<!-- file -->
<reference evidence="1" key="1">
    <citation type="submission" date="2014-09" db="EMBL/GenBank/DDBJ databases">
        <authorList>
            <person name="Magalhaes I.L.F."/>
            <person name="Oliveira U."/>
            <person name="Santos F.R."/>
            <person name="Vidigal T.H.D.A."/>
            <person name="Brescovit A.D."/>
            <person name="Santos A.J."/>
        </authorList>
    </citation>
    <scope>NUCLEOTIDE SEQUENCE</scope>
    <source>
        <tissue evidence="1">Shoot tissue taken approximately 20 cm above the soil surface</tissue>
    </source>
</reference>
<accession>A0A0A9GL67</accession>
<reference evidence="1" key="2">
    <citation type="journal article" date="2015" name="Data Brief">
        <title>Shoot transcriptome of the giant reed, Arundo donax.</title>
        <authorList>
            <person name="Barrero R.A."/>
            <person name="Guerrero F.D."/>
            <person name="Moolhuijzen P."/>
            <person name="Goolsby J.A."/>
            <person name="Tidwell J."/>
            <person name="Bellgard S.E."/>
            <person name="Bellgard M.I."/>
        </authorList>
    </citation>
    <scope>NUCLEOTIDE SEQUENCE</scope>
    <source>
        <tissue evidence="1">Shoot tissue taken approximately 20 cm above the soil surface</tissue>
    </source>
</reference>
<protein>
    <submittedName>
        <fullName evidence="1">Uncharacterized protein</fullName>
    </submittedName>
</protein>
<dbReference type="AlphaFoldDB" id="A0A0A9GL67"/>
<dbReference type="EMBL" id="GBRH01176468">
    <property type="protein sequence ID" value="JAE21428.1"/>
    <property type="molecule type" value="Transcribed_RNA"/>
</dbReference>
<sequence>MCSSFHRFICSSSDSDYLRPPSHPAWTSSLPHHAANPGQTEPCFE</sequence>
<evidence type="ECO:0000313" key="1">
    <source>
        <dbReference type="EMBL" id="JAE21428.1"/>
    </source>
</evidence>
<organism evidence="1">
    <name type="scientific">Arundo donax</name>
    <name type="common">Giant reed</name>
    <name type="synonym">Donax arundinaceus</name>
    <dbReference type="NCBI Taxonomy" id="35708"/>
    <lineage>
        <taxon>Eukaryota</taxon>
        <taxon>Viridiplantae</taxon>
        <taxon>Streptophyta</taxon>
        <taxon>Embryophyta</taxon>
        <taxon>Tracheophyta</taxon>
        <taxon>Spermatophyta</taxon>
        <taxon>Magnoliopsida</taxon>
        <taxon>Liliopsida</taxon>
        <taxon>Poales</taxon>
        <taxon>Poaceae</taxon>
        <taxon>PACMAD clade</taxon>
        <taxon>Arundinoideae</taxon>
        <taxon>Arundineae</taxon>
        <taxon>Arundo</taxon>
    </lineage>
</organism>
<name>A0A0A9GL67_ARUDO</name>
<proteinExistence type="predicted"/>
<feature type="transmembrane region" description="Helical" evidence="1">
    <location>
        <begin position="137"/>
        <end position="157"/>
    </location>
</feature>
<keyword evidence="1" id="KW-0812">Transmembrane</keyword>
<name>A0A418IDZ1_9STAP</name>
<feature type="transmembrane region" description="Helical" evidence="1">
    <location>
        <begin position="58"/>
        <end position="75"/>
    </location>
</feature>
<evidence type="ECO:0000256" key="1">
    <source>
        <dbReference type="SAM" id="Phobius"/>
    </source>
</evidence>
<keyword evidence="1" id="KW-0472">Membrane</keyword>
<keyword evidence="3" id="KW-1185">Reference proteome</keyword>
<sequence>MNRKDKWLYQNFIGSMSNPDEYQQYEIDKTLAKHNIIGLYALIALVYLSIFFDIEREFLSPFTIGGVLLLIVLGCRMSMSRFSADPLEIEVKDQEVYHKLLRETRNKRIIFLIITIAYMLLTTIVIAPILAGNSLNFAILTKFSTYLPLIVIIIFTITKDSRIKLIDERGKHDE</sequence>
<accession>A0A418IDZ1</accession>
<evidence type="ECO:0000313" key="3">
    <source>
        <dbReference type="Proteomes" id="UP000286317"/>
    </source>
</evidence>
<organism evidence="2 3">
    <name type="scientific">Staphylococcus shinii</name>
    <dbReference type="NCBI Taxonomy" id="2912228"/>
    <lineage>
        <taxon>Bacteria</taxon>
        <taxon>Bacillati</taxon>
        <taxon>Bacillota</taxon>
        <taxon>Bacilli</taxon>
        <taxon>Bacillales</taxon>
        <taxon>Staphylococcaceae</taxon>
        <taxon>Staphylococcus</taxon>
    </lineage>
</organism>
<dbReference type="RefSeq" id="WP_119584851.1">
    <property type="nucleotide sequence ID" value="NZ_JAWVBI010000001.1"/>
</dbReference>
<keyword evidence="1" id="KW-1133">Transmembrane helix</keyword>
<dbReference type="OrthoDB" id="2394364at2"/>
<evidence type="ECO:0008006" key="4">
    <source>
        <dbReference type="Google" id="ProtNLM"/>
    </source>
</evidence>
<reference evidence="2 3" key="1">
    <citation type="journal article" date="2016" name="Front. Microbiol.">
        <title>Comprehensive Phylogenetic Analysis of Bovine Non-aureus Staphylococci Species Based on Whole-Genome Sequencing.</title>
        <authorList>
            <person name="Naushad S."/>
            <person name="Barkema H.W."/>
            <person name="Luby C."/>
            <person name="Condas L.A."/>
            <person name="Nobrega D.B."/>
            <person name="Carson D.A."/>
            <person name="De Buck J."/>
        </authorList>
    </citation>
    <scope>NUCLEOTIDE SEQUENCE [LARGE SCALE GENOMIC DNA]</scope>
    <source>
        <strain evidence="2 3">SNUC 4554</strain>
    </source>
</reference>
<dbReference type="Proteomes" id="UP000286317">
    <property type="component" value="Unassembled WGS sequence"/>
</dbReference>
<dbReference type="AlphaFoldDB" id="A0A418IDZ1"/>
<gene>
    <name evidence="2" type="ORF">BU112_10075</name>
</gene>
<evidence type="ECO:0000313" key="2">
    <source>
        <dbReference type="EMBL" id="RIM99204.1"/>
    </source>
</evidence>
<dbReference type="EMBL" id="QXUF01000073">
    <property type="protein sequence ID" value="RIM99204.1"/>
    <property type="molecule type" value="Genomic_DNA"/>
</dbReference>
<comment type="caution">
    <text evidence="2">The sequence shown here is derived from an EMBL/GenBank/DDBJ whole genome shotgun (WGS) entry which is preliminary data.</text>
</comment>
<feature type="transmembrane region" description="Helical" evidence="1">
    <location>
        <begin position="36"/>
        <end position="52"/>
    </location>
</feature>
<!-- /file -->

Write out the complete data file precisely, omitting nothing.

<reference evidence="1" key="1">
    <citation type="submission" date="2014-09" db="EMBL/GenBank/DDBJ databases">
        <authorList>
            <person name="Magalhaes I.L.F."/>
            <person name="Oliveira U."/>
            <person name="Santos F.R."/>
            <person name="Vidigal T.H.D.A."/>
            <person name="Brescovit A.D."/>
            <person name="Santos A.J."/>
        </authorList>
    </citation>
    <scope>NUCLEOTIDE SEQUENCE</scope>
    <source>
        <tissue evidence="1">Shoot tissue taken approximately 20 cm above the soil surface</tissue>
    </source>
</reference>
<accession>A0A0A9GL67</accession>
<reference evidence="1" key="2">
    <citation type="journal article" date="2015" name="Data Brief">
        <title>Shoot transcriptome of the giant reed, Arundo donax.</title>
        <authorList>
            <person name="Barrero R.A."/>
            <person name="Guerrero F.D."/>
            <person name="Moolhuijzen P."/>
            <person name="Goolsby J.A."/>
            <person name="Tidwell J."/>
            <person name="Bellgard S.E."/>
            <person name="Bellgard M.I."/>
        </authorList>
    </citation>
    <scope>NUCLEOTIDE SEQUENCE</scope>
    <source>
        <tissue evidence="1">Shoot tissue taken approximately 20 cm above the soil surface</tissue>
    </source>
</reference>
<protein>
    <submittedName>
        <fullName evidence="1">Uncharacterized protein</fullName>
    </submittedName>
</protein>
<dbReference type="AlphaFoldDB" id="A0A0A9GL67"/>
<dbReference type="EMBL" id="GBRH01176468">
    <property type="protein sequence ID" value="JAE21428.1"/>
    <property type="molecule type" value="Transcribed_RNA"/>
</dbReference>
<sequence>MCSSFHRFICSSSDSDYLRPPSHPAWTSSLPHHAANPGQTEPCFE</sequence>
<evidence type="ECO:0000313" key="1">
    <source>
        <dbReference type="EMBL" id="JAE21428.1"/>
    </source>
</evidence>
<organism evidence="1">
    <name type="scientific">Arundo donax</name>
    <name type="common">Giant reed</name>
    <name type="synonym">Donax arundinaceus</name>
    <dbReference type="NCBI Taxonomy" id="35708"/>
    <lineage>
        <taxon>Eukaryota</taxon>
        <taxon>Viridiplantae</taxon>
        <taxon>Streptophyta</taxon>
        <taxon>Embryophyta</taxon>
        <taxon>Tracheophyta</taxon>
        <taxon>Spermatophyta</taxon>
        <taxon>Magnoliopsida</taxon>
        <taxon>Liliopsida</taxon>
        <taxon>Poales</taxon>
        <taxon>Poaceae</taxon>
        <taxon>PACMAD clade</taxon>
        <taxon>Arundinoideae</taxon>
        <taxon>Arundineae</taxon>
        <taxon>Arundo</taxon>
    </lineage>
</organism>
<name>A0A0A9GL67_ARUDO</name>
<proteinExistence type="predicted"/>
<feature type="transmembrane region" description="Helical" evidence="1">
    <location>
        <begin position="137"/>
        <end position="157"/>
    </location>
</feature>
<keyword evidence="1" id="KW-0812">Transmembrane</keyword>
<name>A0A418IDZ1_9STAP</name>
<feature type="transmembrane region" description="Helical" evidence="1">
    <location>
        <begin position="58"/>
        <end position="75"/>
    </location>
</feature>
<evidence type="ECO:0000256" key="1">
    <source>
        <dbReference type="SAM" id="Phobius"/>
    </source>
</evidence>
<keyword evidence="1" id="KW-0472">Membrane</keyword>
<keyword evidence="3" id="KW-1185">Reference proteome</keyword>
<sequence>MNRKDKWLYQNFIGSMSNPDEYQQYEIDKTLAKHNIIGLYALIALVYLSIFFDIEREFLSPFTIGGVLLLIVLGCRMSMSRFSADPLEIEVKDQEVYHKLLRETRNKRIIFLIITIAYMLLTTIVIAPILAGNSLNFAILTKFSTYLPLIVIIIFTITKDSRIKLIDERGKHDE</sequence>
<accession>A0A418IDZ1</accession>
<evidence type="ECO:0000313" key="3">
    <source>
        <dbReference type="Proteomes" id="UP000286317"/>
    </source>
</evidence>
<organism evidence="2 3">
    <name type="scientific">Staphylococcus shinii</name>
    <dbReference type="NCBI Taxonomy" id="2912228"/>
    <lineage>
        <taxon>Bacteria</taxon>
        <taxon>Bacillati</taxon>
        <taxon>Bacillota</taxon>
        <taxon>Bacilli</taxon>
        <taxon>Bacillales</taxon>
        <taxon>Staphylococcaceae</taxon>
        <taxon>Staphylococcus</taxon>
    </lineage>
</organism>
<dbReference type="RefSeq" id="WP_119584851.1">
    <property type="nucleotide sequence ID" value="NZ_JAWVBI010000001.1"/>
</dbReference>
<keyword evidence="1" id="KW-1133">Transmembrane helix</keyword>
<dbReference type="OrthoDB" id="2394364at2"/>
<evidence type="ECO:0008006" key="4">
    <source>
        <dbReference type="Google" id="ProtNLM"/>
    </source>
</evidence>
<reference evidence="2 3" key="1">
    <citation type="journal article" date="2016" name="Front. Microbiol.">
        <title>Comprehensive Phylogenetic Analysis of Bovine Non-aureus Staphylococci Species Based on Whole-Genome Sequencing.</title>
        <authorList>
            <person name="Naushad S."/>
            <person name="Barkema H.W."/>
            <person name="Luby C."/>
            <person name="Condas L.A."/>
            <person name="Nobrega D.B."/>
            <person name="Carson D.A."/>
            <person name="De Buck J."/>
        </authorList>
    </citation>
    <scope>NUCLEOTIDE SEQUENCE [LARGE SCALE GENOMIC DNA]</scope>
    <source>
        <strain evidence="2 3">SNUC 4554</strain>
    </source>
</reference>
<dbReference type="Proteomes" id="UP000286317">
    <property type="component" value="Unassembled WGS sequence"/>
</dbReference>
<dbReference type="AlphaFoldDB" id="A0A418IDZ1"/>
<gene>
    <name evidence="2" type="ORF">BU112_10075</name>
</gene>
<evidence type="ECO:0000313" key="2">
    <source>
        <dbReference type="EMBL" id="RIM99204.1"/>
    </source>
</evidence>
<dbReference type="EMBL" id="QXUF01000073">
    <property type="protein sequence ID" value="RIM99204.1"/>
    <property type="molecule type" value="Genomic_DNA"/>
</dbReference>
<comment type="caution">
    <text evidence="2">The sequence shown here is derived from an EMBL/GenBank/DDBJ whole genome shotgun (WGS) entry which is preliminary data.</text>
</comment>
<feature type="transmembrane region" description="Helical" evidence="1">
    <location>
        <begin position="36"/>
        <end position="52"/>
    </location>
</feature>